Pteridine nucleoside analog probes are highly fluorescent as shown by the quantum yields listed below. Similarities in structure and size to native nucleosides make it possible to incorporate these probes into oligonucleotides using phosphoramidite chemistry and automated DNA synthesis. As a part of an oligonucleotide the probes are exquisitely sensitive to changes in structure as the oligonucleotide meets and reacts with other molecules. Changes are measured through fluorescence intensity, anisotropy, lifetimes, spectral shifts, and energy transfer.
With most bulky, linker attached probes, the degree to which they sense changes in the DNA structure is minimal. The unique aspect of the pteridines analogs is that they are incorporated into DNA through a deoxyribose moiety identical to that of native DNA using phosphoramidite chemistry (with no "linker-arm" attachment involved). This native-like linkage causes the probes to base stack with neighboring bases rendering them exquisitely sensitive to subtle changes that occur within the DNA. Changes in base stacking or base pairing in the vicinity of these probes are reflected by distinct changes in the fluorescence properties of the pteridine. These probes also have a favorable spectral position, with absorption near 350 nm which overlaps well with the emission spectrum of tryptophan thus permitting their use as energy transfer partners with tryptophan using fluorescence resonance energy transfer (FRET).
Fluorophore Pairing Partner
Tm of native sequence is 57.8°C
This table shows the melting temperatures for oligonucleotides containing 6MAP paired with complementary strands with substitutions of T, A, C, or G as pairing partner for the fluorophore. 5'-gtg tgg aaa Ftc tct agc agt-3'. This demonstrates that the probe pairs most stably with T as would be expected for an adenine analog.
Fluorescence properties of pteridine nucleoside analogs.
EX max Excitation wavelength maximum
EM max Emission wavelength maximum
Q * rel* Relative quantum yield
Monitoring Real time digestion of DNA
One way to make use of the "self-quenching" property of these probes is to use it to monitor events that change the base stacking interactions of an oligonucleotide. Fig. 2 shows how one can observe the fluorescence intensity changes that occur when a single strand containing a pteridine probe is digested using P1 nuclease.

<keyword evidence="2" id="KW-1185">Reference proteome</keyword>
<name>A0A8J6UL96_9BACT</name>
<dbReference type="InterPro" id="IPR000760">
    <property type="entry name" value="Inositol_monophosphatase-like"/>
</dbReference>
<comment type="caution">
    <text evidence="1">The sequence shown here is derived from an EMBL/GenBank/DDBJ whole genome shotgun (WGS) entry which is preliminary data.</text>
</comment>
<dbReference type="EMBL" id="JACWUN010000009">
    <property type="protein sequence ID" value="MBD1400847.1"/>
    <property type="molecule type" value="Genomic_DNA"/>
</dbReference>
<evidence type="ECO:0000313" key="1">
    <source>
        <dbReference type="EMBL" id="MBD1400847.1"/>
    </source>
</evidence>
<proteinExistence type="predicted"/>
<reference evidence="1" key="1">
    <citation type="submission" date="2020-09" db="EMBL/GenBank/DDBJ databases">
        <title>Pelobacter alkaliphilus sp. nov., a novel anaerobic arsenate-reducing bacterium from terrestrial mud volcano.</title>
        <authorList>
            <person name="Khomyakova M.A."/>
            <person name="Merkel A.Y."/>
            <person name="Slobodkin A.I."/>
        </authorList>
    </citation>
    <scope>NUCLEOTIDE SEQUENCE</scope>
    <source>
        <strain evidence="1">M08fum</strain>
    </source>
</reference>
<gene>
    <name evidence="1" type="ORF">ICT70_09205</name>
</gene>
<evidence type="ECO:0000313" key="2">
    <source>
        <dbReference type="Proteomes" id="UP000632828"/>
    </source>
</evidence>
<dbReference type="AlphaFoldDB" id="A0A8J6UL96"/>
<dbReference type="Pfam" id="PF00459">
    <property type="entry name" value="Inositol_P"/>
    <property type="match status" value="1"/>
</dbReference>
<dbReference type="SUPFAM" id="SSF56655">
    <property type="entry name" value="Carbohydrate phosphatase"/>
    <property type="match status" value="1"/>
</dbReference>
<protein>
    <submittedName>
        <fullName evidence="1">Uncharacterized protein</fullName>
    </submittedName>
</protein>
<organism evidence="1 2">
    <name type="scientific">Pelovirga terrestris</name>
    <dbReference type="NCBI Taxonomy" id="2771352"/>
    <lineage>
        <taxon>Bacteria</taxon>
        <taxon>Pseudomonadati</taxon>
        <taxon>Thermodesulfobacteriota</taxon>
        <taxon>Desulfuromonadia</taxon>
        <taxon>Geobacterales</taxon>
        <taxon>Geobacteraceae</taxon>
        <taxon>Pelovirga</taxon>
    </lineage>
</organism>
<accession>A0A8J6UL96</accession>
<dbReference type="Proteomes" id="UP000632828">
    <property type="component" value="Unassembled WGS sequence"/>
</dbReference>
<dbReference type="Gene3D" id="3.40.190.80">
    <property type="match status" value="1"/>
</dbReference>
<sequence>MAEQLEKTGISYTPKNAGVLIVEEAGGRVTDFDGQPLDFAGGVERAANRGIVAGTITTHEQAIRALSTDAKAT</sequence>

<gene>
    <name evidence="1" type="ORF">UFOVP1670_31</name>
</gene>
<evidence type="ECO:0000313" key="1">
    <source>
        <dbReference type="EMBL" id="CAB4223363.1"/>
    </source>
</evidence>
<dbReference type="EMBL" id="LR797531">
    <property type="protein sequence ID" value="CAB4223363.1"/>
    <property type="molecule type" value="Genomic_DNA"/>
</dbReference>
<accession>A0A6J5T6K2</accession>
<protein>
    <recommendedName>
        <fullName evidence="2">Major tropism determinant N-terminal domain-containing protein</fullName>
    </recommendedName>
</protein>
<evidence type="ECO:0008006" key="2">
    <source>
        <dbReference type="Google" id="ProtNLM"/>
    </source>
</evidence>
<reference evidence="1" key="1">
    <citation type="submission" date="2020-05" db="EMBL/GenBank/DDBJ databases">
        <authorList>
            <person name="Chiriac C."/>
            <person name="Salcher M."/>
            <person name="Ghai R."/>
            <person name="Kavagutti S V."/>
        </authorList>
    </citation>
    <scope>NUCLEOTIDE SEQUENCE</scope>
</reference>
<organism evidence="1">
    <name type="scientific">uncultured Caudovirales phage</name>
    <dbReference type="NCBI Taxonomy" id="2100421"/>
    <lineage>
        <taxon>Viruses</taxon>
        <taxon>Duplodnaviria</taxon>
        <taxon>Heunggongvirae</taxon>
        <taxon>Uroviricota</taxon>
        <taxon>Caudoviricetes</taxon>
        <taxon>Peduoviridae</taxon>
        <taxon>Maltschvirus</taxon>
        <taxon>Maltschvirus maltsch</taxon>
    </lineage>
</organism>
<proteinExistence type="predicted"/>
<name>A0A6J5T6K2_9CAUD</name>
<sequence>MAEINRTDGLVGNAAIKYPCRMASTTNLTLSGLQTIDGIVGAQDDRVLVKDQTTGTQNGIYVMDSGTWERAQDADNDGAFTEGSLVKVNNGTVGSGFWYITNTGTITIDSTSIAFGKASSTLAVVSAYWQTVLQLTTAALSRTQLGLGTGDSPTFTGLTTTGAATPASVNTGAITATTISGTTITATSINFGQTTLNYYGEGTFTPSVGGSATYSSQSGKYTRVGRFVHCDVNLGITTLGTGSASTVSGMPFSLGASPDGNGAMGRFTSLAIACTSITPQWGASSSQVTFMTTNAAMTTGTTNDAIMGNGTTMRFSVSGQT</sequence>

The data shown above is generated by digesting a pteridine-containing oligonucleotide using P1 nuclease at 37 C while monitoring emission at 450 nm with excitation at 350 nm. Data was collected in real time. The blank rate shows an identical solution under identical conditions without P1 Nuclease. This is an example of how these probes can be used to monitor changes such as cleavage or digestion of DNA caused by action of a protein.
Use as Hybridization Probes
Another application of these probes takes advantage of quenching caused by base stacking. Upon annealing two complementary strands which do not contain base pairing partners for the fluorophores, an increase in fluorescence is generated because the probes are pushed out of the base stacking environment forming a single base bulge. The maximum amount of fluorescence increase generated varies depending on the base sequence surrounding the probe and the concentration.
Fluorescence emission scan of single and double strands of the same 3MI-containing sequence. Emission scan of equimolar concentrations of 3MI in a single strand, 5'-atc ctg gga tta aat aaF aat agt aag aat gta tag ccc tac-3', and of 3MI in the same sequence annealed to its complementary strand, 5'-atc ctg gga tta aat aaF aat agt aag aat gta tag ccc tac-3': 5'-tga ggg cta tac att ctt act att tta ttt aat ccc agg at-3'. The 3MI in the double strand environment does not have a base pairing partner. The scans shown in this figure are displaying an increase of approximately 7.5 fold for that particular oligonucleotide at that concentration.
Structural probing of a sequence using 3-MI and 6-MI
Recent experiments published in the article (Biochemistry, 2009) have revealed complexity in DNA conformation using the two guanine analogs, 3-MI and 6-MI. Results confirm that 6-MI is preferred for anisotropy measurements because it more closely reports on the motion of the strand. Quasi static self quenching is also revealed as a large component of quenching for the pteridine probes and most likely for other base stacking analogs. |